A Quick Look Into a Probable Future
I am truly hoping that by the time my loyal readers are eagerly perusing this edition of ENDOMAIL, we will all be thinking of how frigidly cold we were over the past few months as a severely unpleasant memory and looking forward to warmer and longer days - although, again truthfully, I think the snow won’t melt till June.
So to discuss the potential future of risk management and malpractice litigation as it applies to endodontics and in reality any other aspect of dentistry, we first must discuss the concept of standard of care. The dental standard of care is always in a state of flux, changing as techniques and procedures evolve. What was once the rule to be followed clinically can eventually be construed as deviation from the newly accepted standard of care if the proverbially legal stuff hits the fan. “Standard of care” is legally defined as the degree of care that a reasonable and prudent dentist would exercise under the same or similar circumstances. (Historically, the standard has been expressed in terms of a dentist “in the community with similar education and experience.”) Conduct failing to conform to the standard of care constitutes a breach of duty to the patient – an element of negligence. Remember, the general dentist is subject to the same standard of care that is determined by the particular specialty.
Now the reality is, with a long practice history behind us, we can count on one hand (hopefully) the amount of times that we have been threatened with a malpractice suit or have even progressed to actual litigation. As a defender of all dentists giving expert review regarding malpractice litigation associated with endodontic procedures, I have seen the “standard of care” change over time. For example, many moons ago prior to the incorporation of the microscope, looking for a calcified canal and deeming it non-negotiable was enough, as long as it was well documented. And a thin wispy .02 tapered canal and fill was certainly acceptable. And who ever thought of subjecting your patient to an incredibly expensive CT scan just to look for root anatomy or diagnose a case? Well along came Mr. or should I say Dr. Technology and the endodontic microscope came along, and rotary NiTi instrumentation came along, and suddenly .06 or .08 tapered obturation was adopted as the standard of care by the AAE for any endodontist doing root canal. 3D scanners are now affordable and becoming part of everyday endodontics for both diagnosis and treatment. What is more, scans are evolving to become the road map necessary to provide the patient and/or referrer with the correct information to do a proper RCT, so that performing a CBCT scan will also eventually be considered in the specialty standard of care.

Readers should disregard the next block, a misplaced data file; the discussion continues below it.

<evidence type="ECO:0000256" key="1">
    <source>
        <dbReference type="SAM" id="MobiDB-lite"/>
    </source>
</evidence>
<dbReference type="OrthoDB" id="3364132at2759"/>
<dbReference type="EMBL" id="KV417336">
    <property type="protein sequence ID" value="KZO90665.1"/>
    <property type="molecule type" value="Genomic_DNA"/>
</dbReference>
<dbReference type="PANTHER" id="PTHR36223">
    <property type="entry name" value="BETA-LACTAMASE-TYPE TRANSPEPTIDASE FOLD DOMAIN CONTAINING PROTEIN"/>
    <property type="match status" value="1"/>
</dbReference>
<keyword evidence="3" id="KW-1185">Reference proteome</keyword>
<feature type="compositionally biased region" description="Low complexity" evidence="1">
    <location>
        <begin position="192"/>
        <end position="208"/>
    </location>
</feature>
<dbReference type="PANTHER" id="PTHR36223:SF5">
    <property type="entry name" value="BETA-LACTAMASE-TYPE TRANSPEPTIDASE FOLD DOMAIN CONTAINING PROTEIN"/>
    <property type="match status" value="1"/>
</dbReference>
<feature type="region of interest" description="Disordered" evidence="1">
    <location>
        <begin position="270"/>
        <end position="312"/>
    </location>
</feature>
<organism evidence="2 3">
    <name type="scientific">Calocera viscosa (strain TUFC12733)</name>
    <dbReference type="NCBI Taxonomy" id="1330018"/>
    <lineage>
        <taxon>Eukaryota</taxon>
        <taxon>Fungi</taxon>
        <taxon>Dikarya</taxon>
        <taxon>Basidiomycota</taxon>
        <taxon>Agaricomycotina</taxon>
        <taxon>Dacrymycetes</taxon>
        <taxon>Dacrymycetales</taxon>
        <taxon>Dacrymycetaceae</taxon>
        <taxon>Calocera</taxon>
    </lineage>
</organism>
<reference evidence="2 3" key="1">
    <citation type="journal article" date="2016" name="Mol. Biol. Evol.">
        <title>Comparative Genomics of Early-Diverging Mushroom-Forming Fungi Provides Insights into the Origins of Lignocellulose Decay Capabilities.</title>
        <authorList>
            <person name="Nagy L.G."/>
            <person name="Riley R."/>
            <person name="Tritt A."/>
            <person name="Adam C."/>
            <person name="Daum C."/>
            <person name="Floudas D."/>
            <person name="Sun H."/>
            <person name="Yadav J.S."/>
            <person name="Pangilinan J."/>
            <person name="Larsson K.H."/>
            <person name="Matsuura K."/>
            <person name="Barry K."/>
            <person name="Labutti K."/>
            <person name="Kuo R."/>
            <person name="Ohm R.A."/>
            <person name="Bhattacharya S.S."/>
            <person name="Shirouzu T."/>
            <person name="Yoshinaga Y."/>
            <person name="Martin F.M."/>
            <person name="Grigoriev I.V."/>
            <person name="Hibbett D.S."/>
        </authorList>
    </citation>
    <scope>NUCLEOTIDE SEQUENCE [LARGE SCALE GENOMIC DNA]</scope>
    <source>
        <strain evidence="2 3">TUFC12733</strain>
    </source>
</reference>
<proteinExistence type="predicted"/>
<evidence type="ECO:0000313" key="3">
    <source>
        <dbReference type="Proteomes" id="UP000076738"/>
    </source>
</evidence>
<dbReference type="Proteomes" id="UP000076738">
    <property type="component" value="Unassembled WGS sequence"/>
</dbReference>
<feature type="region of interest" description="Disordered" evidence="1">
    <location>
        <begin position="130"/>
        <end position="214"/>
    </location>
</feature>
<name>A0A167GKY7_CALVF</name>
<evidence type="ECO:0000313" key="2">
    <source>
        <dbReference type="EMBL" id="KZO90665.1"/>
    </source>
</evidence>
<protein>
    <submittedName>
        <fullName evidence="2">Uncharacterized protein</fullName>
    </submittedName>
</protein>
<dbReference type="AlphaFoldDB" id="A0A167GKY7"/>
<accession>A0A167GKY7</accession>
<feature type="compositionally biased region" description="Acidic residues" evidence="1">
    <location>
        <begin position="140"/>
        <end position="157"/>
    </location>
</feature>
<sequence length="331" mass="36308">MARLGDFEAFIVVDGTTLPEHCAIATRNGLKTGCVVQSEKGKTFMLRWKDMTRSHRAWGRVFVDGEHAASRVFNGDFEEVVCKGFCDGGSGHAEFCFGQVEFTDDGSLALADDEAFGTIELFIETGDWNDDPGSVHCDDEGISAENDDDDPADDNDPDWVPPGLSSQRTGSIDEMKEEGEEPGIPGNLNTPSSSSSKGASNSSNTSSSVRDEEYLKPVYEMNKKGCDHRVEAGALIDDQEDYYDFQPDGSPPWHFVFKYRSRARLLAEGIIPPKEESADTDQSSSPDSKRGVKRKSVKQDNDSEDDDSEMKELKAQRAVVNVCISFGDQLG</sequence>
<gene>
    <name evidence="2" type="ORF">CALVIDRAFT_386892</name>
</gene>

*For example, This is a PA X-ray of tooth #9 (X-ray 1). A little suspicious. A CBCT scan (X-ray 2a & 2b) certainly shows us a better view of what’s really going on, diagnostically providing a road map to treatment with a bit of guarded prognosis.